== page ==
The breakfast-lunch rush can be a boon for fine-dining restaurants ready to turn Sundays into another popular dining-out day.
It’s just a tick after noon on a December Sunday, and La Stanza Ristorante, a classy, one-year-old restaurant amid Chicago’s high-end Magnificent Mile strip, is a flurry of smiles and activity.
There are live jazz music and patrons sipping Prosecco, servers crafting tableside mimosas, and diners munching on delights from a do-it-yourself doughnut bar.
While many of Chicago’s fine-dining spots remain dark, La Stanza’s festive brunch is capturing diners and revenue, turning one of the 110-seat restaurant’s most challenging days into a crowded time.
“We’ve made every Sunday an event,” La Stanza owner Rich Labriola says of the brunch his restaurant launched in November. “People don’t see this type of brunch often, and they’re glad we have something different to offer.”
Among its fine-dining brethren, La Stanza isn’t alone in tapping into surging consumer interest in the breakfast-lunch occasion.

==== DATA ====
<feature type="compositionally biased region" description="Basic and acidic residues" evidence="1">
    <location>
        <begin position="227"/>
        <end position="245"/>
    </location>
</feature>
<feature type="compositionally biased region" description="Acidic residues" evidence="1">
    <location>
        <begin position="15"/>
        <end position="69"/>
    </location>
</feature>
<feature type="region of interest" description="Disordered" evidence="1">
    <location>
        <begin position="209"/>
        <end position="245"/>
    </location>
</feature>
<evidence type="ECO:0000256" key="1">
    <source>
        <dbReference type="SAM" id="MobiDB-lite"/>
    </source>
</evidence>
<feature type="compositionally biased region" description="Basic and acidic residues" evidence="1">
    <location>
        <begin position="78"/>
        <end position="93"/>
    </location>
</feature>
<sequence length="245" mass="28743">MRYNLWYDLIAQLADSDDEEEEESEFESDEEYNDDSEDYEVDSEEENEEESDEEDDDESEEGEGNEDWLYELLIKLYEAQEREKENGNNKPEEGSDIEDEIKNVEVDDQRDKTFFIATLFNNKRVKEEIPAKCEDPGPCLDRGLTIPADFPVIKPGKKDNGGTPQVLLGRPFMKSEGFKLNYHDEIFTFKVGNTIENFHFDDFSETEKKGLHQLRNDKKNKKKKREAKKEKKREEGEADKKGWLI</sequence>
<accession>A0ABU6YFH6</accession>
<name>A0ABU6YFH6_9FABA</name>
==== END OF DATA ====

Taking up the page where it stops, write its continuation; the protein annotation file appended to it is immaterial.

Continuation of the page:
At Little Alley Steak in Roswell, Georgia, executive chef Tony Manns Jr. presents a brunch menu that includes Brioche French Toast punctuated with caramelized apples and candied pecans, as well as a Chicken & Waffles dish featuring maple bacon gelato.
In Dallas, Fearing’s, one of the Texas city’s most heralded eateries, offers an ambitious brunch highlighted by Dr Pepper Braised Short Ribs, a Wagyu Flank Steak marinated in Deep Ellum Stout, and Prosciutto Wrapped Shrimp on Brazos Valley White Cheddar Grits.
Brunch has been a staple at the upscale Briarwood Inn in Golden, Colorado, since the restaurant’s 1979 opening. Today, the Briarwood Inn offers its $35 plated brunch on weekends—owner Lisa Paterson added a Saturday brunch in 2013 to complement the existing Sunday service—and provides a pastry tray and Champagne alongside classic brunch favorites.
“Prime Rib and Eggs Benedict never go out of style,” Paterson says.
The Briarwood Inn’s brunch flourishes particularly with the female clientele and on holiday weekends. On Mother’s Day weekend, for instance, the restaurant will serve upwards of 850 guests.
“The weekend brunch is an opportunity for guests to enjoy our restaurant without the big-ticket price or formality of dinner,” Paterson says.
At La Stanza, Labriola sees his brunch fulfilling two purposes: First, offering guests a differentiated experience that allows them to celebrate a special event or—in the case of Millennials, in particular—cap off the weekend; and second, to expose a greater subset of consumers to his upscale spot.
“Having brunch provides us some wonderful exposure and can definitely serve as a gateway to future visits,” Labriola says.